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Twitter vs. Facebook: Bringing Transparency to the Middle East

Tanya Gupta's picture

Think about it:

  • Twitter limits all "conversations" to 140 words
  • Twitter allows privacy whereas Facebook is based on discovery of relationships
  • Twitter relationships can be one way, the way real relationships often are (we all “know” President Obama but he knows very few of us) whereas Facebook is always a two way street


Wherever democracy is absent or weak, for example in a dictatorship or a monarchy, there could be a high price to pay for any open expressed dissension.  Twitter allows anonymity for those who push for transparency and democracy.  Although one can exist without the other, studies show that the two are highly linked.

A 2011 study from the University of Washington entitled “Opening Closed Regimes: What Was the Role of Social Media During the Arab Spring?” showed that social media, via Twitter, played a vital role during the revolutionary movements in Tunisia and Egypt.  The authors said “for the first time we have evidence confirming social media’s critical role in the Arab Spring”.  The project created a database of information collected from Twitter, analyzing more than 3 million Tweets based on keywords used, and tracking which countries thousands of individuals tweeted from during the revolutions.Although the study focused on Tunisia and Egypt only, when it comes to the the Arab world, while the percentage of total population that uses Twitter is small, the active users are also quite influential. Some of these users are using their influence to demand improved governance and transparency.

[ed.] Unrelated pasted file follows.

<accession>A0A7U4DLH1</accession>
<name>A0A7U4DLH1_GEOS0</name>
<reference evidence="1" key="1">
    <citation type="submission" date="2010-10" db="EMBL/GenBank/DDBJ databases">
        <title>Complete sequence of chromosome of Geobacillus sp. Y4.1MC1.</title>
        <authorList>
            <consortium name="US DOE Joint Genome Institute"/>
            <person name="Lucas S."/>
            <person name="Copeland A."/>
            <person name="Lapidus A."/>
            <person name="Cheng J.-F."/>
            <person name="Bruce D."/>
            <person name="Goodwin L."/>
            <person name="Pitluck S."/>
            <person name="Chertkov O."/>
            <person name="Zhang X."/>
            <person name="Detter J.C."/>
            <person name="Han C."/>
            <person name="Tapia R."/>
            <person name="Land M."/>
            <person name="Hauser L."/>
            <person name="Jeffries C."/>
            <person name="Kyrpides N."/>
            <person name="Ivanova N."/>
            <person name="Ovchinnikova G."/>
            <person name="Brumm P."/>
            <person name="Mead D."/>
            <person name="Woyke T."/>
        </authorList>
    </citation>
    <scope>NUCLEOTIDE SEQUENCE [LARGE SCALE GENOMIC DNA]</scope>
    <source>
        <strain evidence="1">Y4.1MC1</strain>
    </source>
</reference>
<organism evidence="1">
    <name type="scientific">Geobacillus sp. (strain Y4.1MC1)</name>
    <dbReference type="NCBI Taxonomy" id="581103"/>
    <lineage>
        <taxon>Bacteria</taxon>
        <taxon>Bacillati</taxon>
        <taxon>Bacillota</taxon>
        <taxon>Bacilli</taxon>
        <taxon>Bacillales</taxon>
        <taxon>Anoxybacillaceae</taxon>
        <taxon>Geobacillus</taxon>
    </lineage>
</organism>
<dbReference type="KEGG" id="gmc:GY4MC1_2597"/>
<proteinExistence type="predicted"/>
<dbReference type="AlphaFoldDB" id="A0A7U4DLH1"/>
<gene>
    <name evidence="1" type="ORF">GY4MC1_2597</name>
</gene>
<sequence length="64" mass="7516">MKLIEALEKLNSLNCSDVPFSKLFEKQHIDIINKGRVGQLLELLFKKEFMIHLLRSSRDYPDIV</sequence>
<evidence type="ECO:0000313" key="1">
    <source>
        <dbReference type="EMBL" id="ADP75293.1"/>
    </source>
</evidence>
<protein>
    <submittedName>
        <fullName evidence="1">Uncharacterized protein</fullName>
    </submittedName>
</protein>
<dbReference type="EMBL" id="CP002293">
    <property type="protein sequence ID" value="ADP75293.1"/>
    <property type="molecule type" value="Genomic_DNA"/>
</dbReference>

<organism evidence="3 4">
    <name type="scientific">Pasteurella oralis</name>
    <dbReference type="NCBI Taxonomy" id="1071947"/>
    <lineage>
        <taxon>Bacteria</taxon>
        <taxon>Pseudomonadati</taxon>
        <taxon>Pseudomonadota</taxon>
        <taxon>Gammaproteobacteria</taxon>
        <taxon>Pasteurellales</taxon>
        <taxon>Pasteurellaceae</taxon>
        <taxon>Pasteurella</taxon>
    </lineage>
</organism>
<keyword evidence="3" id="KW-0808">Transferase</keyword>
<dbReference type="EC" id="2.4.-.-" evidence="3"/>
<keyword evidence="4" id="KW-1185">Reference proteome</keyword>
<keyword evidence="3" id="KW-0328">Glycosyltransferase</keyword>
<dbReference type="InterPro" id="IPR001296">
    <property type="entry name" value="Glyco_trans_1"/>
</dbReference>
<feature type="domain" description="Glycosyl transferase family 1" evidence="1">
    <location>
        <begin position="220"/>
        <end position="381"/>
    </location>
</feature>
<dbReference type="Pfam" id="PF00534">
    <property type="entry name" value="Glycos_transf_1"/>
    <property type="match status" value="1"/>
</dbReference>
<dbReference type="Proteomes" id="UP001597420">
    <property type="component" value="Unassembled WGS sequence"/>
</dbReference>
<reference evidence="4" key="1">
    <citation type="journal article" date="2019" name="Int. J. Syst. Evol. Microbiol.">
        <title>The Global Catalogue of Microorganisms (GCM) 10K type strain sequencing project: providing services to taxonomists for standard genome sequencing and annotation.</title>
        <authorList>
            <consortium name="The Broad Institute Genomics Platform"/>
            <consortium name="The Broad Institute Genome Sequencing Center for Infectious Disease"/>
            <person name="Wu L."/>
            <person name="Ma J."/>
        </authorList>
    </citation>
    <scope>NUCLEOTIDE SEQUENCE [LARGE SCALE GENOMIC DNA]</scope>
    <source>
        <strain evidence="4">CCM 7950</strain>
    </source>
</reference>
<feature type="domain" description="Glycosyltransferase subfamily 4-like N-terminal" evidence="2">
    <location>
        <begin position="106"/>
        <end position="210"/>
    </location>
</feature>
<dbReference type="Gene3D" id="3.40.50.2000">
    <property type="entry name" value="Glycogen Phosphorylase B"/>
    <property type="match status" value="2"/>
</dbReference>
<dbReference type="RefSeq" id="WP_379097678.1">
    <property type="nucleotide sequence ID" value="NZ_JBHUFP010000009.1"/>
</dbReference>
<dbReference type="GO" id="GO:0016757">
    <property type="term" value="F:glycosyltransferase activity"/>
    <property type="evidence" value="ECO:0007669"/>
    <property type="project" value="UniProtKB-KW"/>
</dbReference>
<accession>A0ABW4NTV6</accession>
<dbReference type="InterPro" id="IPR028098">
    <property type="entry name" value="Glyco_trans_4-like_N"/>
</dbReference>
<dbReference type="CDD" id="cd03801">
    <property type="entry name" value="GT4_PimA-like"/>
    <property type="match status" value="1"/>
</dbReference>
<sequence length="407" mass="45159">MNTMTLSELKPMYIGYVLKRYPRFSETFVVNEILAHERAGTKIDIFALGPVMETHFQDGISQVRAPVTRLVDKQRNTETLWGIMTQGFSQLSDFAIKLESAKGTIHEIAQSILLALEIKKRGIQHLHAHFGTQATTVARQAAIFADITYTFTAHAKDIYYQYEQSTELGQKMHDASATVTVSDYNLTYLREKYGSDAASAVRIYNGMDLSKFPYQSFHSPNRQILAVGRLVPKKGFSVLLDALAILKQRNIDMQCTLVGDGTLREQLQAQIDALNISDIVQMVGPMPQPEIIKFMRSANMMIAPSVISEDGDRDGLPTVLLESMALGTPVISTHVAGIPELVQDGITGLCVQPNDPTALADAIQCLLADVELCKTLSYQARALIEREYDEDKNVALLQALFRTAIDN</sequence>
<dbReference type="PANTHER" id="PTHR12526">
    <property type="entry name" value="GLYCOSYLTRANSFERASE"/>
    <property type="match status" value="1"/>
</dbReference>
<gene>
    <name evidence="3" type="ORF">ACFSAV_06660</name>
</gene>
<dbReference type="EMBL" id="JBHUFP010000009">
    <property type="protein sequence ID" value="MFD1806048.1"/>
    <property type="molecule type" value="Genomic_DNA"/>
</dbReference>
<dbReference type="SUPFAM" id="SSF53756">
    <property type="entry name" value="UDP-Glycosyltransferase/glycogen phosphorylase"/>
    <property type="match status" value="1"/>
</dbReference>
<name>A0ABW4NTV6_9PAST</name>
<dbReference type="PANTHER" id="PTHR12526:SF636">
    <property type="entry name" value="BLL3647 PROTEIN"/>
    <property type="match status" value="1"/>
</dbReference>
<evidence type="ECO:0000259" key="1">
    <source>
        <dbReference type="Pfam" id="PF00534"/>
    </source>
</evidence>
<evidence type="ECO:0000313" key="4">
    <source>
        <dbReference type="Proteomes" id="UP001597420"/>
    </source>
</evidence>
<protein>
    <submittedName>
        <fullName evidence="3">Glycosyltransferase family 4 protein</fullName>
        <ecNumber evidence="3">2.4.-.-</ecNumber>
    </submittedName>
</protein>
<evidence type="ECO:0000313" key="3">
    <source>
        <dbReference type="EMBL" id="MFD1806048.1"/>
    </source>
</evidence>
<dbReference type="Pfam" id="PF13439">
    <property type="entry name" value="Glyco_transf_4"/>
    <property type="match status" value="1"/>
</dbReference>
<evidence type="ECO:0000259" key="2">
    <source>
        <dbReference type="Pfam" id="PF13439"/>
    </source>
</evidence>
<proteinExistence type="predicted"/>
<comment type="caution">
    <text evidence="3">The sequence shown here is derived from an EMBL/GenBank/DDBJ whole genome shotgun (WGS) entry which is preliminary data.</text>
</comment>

In Saudi Arabia, for example, the New York Times reports that whistleblower named “Mujtahidd” meaning “studious” has 660,000 followers and is creating popular demand for increased transparency.  While Mujtahidd does not have proof of his accusations, he has written about corruption in construction and arms deals and other scandals.  Mujtahidd has influence - as seen by the royal family’s fairly constant denials of his claims.  Twitter has allowed him to keep his identity secret so far.

On the other hand, a CNBC poll found that “59 percent of respondents said that they had little to no trust in Facebook to keep their information private.”  An NYT blog which quoted the poll concluded that Facebook has pushed the boundaries of privacy by opening up material that was formerly designated as private, and forcing users to make choices that reduced their privacy. The blog observes that Twitter on the other hand has never made its users’ private information  public when it has introduced new features and that customers trust Twitter more. 

As the push for increased openness and transparency continues, it will be Twitter rather than Facebook that will be the choice of the masses, and most specially in countries that have closed regimes.


Photo credit: Christopher S Penn

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